Commuters on the Purfleet line in Essex were treated to an unusual sight earlier this year. A grey squirrel hopped aboard the train at (appropriately enough) Grays and settled on a seat, leaving the train at the next stop. Which demonstrates that they are inquisitive, intelligent and not afraid to invade human territory. They are strong and agile enough to overcome any barrier to reach food, safety or just somewhere they are curious to see.
None of that helps you if you don’t want squirrels in your loft. Trust me, you do not want squirrels in your loft. But they have the dexterity and intelligence to get themselves there, and once in they can cause an immense amount of damage. Squirrels are rodents, and the definition of a rodent is a mammal whose teeth grow constantly – so a rodent will chew continually. Even tough materials such as metal and stone won’t deter it. Far from it. They’ll appreciate the chance to wear some length off their teeth.
Is there a squirrel in my loft?
The first sign of squirrels in the loft will probably be the noise – running or scratching and (if they brought their favourite acorns with them) rolling. They are hyperactive animals and can run fast and continually for hours at a time without tiring. They are most active in the hours before dawn and in the evening, disturbing sleep for those in the bedrooms beneath them and possibly scaring children.
The scurrying sounds may stop when you go up into the loft to investigate, but you will find other signs to confirm that they are there. There may be a strong smell of urine and there will certainly be droppings; rat and mouse droppings are small and pointed, squirrel droppings are larger and rounded. Both pests are bad news, and each has a distinctive specialism in the kind of damage they do.
- That insulation you paid to have put in your loft? Ideal nesting material. A squirrel will tear it apart and line the nest with the shreds.
- Then they will have their kits to put in that nest, and a nest full of squirrel kits produces a large amount of squirrel poo and pee.
- Within seven weeks, the kits will be large enough to start their own running races in your loft.
- Meanwhile, the parent squirrels are contaminating the remaining insulation with their urine, droppings, fleas and mites and they are chewing the wood of the rafters and stripping the insulation from electrical cables.
- All that is bad enough, but if a rodent causes serious damage to your house – bites through an electrical cable and starts a fire, for example – your insurance company is extremely unlikely to pay out.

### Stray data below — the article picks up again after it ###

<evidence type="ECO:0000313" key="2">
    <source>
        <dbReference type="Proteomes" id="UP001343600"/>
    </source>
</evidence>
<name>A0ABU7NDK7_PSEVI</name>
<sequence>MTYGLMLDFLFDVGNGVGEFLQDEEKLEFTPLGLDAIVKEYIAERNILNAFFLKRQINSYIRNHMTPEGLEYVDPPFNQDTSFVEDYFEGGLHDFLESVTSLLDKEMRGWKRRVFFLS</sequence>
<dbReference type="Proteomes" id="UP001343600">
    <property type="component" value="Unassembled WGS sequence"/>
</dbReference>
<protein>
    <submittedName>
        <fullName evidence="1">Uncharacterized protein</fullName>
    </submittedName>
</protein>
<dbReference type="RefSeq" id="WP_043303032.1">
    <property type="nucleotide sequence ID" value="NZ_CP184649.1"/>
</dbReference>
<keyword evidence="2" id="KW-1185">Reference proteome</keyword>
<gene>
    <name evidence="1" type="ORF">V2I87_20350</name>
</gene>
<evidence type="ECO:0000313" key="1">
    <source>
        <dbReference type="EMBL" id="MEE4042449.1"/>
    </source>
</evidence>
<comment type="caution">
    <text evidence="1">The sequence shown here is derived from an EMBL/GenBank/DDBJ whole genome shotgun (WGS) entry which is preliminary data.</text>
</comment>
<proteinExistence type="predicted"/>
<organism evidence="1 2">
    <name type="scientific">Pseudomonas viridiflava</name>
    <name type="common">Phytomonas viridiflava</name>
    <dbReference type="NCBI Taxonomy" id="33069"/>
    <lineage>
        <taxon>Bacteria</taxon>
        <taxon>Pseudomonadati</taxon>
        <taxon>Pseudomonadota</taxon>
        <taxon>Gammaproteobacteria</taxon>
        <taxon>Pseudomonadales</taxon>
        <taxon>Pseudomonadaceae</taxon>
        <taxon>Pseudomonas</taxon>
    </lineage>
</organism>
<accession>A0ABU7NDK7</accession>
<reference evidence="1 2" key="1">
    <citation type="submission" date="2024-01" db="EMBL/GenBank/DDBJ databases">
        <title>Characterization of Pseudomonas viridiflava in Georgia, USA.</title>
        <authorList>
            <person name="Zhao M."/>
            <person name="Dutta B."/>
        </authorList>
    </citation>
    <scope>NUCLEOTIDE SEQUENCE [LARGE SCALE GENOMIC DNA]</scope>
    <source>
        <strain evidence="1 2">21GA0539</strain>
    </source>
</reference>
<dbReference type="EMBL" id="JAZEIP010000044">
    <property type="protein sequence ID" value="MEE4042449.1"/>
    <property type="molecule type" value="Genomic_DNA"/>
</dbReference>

HOW TO MAKE A SQUIRREL-FREE LOFT
Now that I have you listening for those tell-tale scurrying sounds, it’s time to give you some good advice on how not to have squirrels as penthouse tenants.
Keep them out
First of all, stop them from getting in in the first place.
- Cut back any tree branches that are close enough to the house for them to spring across from tree to house. Be aware that they can leap a long way for such a small animal.
- Don’t let creeping plants like ivy grow a nice thick ladder for them; cut it back.
- Check for dislodged roof tiles, damaged fascia boards and gaps in the walls. They are capable of chewing an entry hole, but if you stop up the existing gaps you will make them start from scratch – and that will give you a little extra time to repair the holes before they gain entry.
- Fix steel mesh or steel plates over any entry holes you find, but fix them securely. Squirrels are strong for their size and can pull out any loosely wedged obstruction.
Get them out
Trying to remove squirrels yourself is hard work and potentially dangerous. It’s rare for a squirrel to bite a human, but their bites can be deep and carry the risk of infection. If you are bitten, wash the bitten area thoroughly, apply antiseptic (even if the skin wasn’t pierced) and seek medical advice if you feel unwell. Be wary if you try to deal with the squirrel yourself.
The Legal Aspect
One important fact to understand before you decide whether to fight the squirrels yourself. The only squirrel species in the wild in East Anglia are grey squirrels, Sciurus carolinensis, and they are not native to Britain. They carry a virus that is deadly to the native red squirrel, threatening the survival of the species. Under the Wildlife and Countryside Act 1981 and the Invasive Alien Species Order 2019 it is an offence to release a live grey squirrel into the wild, even if it was wild before you caught it. Any of the ways you can think of to kill the squirrel are likely to cause suffering, which is upsetting to you and your family and may leave you liable to prosecution for cruelty under the Wild Mammals (Protection) Act 1996.
For a humane and effective solution call the professionals. Eastern Counties Pest Control can evict your loft-dwelling squirrels legally and quickly.